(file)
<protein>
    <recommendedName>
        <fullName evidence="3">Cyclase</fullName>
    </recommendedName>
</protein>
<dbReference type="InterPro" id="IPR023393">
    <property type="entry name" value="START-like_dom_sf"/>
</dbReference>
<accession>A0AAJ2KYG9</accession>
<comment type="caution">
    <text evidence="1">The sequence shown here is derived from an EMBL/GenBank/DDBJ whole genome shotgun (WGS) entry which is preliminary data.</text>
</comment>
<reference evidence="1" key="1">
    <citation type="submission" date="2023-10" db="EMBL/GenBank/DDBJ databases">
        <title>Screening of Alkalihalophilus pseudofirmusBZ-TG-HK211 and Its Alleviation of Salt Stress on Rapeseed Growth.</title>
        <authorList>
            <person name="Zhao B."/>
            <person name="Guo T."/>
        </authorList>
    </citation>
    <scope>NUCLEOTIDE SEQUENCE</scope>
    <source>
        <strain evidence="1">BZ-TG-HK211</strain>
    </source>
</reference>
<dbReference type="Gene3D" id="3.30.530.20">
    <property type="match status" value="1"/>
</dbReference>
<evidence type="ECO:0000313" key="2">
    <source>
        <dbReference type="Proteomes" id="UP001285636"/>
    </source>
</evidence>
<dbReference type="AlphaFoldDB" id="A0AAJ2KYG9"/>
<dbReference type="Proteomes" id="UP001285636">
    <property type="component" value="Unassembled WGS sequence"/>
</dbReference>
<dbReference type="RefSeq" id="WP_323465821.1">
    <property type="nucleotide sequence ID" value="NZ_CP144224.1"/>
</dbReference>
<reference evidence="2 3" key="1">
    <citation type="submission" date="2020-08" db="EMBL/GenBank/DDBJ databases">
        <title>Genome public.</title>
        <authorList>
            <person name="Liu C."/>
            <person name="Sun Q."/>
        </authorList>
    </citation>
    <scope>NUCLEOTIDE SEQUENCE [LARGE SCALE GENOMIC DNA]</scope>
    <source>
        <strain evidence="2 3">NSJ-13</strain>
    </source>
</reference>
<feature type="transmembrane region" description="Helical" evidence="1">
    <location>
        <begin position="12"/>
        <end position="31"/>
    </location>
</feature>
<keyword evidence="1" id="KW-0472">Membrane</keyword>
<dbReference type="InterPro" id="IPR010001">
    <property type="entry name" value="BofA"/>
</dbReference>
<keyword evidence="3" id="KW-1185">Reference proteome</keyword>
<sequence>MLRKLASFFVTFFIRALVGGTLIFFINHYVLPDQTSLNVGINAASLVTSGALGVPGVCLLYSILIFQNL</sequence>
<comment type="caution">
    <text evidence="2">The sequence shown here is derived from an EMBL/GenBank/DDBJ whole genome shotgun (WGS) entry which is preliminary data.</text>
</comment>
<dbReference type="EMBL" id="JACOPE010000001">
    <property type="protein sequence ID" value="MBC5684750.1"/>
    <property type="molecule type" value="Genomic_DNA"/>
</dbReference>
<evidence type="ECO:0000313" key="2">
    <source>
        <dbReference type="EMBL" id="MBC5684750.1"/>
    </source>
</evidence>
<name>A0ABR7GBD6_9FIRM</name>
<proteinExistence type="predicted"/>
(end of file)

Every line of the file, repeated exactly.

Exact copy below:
<protein>
    <recommendedName>
        <fullName evidence="3">Cyclase</fullName>
    </recommendedName>
</protein>
<dbReference type="InterPro" id="IPR023393">
    <property type="entry name" value="START-like_dom_sf"/>
</dbReference>
<accession>A0AAJ2KYG9</accession>
<comment type="caution">
    <text evidence="1">The sequence shown here is derived from an EMBL/GenBank/DDBJ whole genome shotgun (WGS) entry which is preliminary data.</text>
</comment>
<reference evidence="1" key="1">
    <citation type="submission" date="2023-10" db="EMBL/GenBank/DDBJ databases">
        <title>Screening of Alkalihalophilus pseudofirmusBZ-TG-HK211 and Its Alleviation of Salt Stress on Rapeseed Growth.</title>
        <authorList>
            <person name="Zhao B."/>
            <person name="Guo T."/>
        </authorList>
    </citation>
    <scope>NUCLEOTIDE SEQUENCE</scope>
    <source>
        <strain evidence="1">BZ-TG-HK211</strain>
    </source>
</reference>
<dbReference type="Gene3D" id="3.30.530.20">
    <property type="match status" value="1"/>
</dbReference>
<evidence type="ECO:0000313" key="2">
    <source>
        <dbReference type="Proteomes" id="UP001285636"/>
    </source>
</evidence>
<dbReference type="AlphaFoldDB" id="A0AAJ2KYG9"/>
<dbReference type="Proteomes" id="UP001285636">
    <property type="component" value="Unassembled WGS sequence"/>
</dbReference>
<dbReference type="RefSeq" id="WP_323465821.1">
    <property type="nucleotide sequence ID" value="NZ_CP144224.1"/>
</dbReference>
<reference evidence="2 3" key="1">
    <citation type="submission" date="2020-08" db="EMBL/GenBank/DDBJ databases">
        <title>Genome public.</title>
        <authorList>
            <person name="Liu C."/>
            <person name="Sun Q."/>
        </authorList>
    </citation>
    <scope>NUCLEOTIDE SEQUENCE [LARGE SCALE GENOMIC DNA]</scope>
    <source>
        <strain evidence="2 3">NSJ-13</strain>
    </source>
</reference>
<feature type="transmembrane region" description="Helical" evidence="1">
    <location>
        <begin position="12"/>
        <end position="31"/>
    </location>
</feature>
<keyword evidence="1" id="KW-0472">Membrane</keyword>
<dbReference type="InterPro" id="IPR010001">
    <property type="entry name" value="BofA"/>
</dbReference>
<keyword evidence="3" id="KW-1185">Reference proteome</keyword>
<sequence>MLRKLASFFVTFFIRALVGGTLIFFINHYVLPDQTSLNVGINAASLVTSGALGVPGVCLLYSILIFQNL</sequence>
<comment type="caution">
    <text evidence="2">The sequence shown here is derived from an EMBL/GenBank/DDBJ whole genome shotgun (WGS) entry which is preliminary data.</text>
</comment>
<dbReference type="EMBL" id="JACOPE010000001">
    <property type="protein sequence ID" value="MBC5684750.1"/>
    <property type="molecule type" value="Genomic_DNA"/>
</dbReference>
<evidence type="ECO:0000313" key="2">
    <source>
        <dbReference type="EMBL" id="MBC5684750.1"/>
    </source>
</evidence>
<name>A0ABR7GBD6_9FIRM</name>
<proteinExistence type="predicted"/>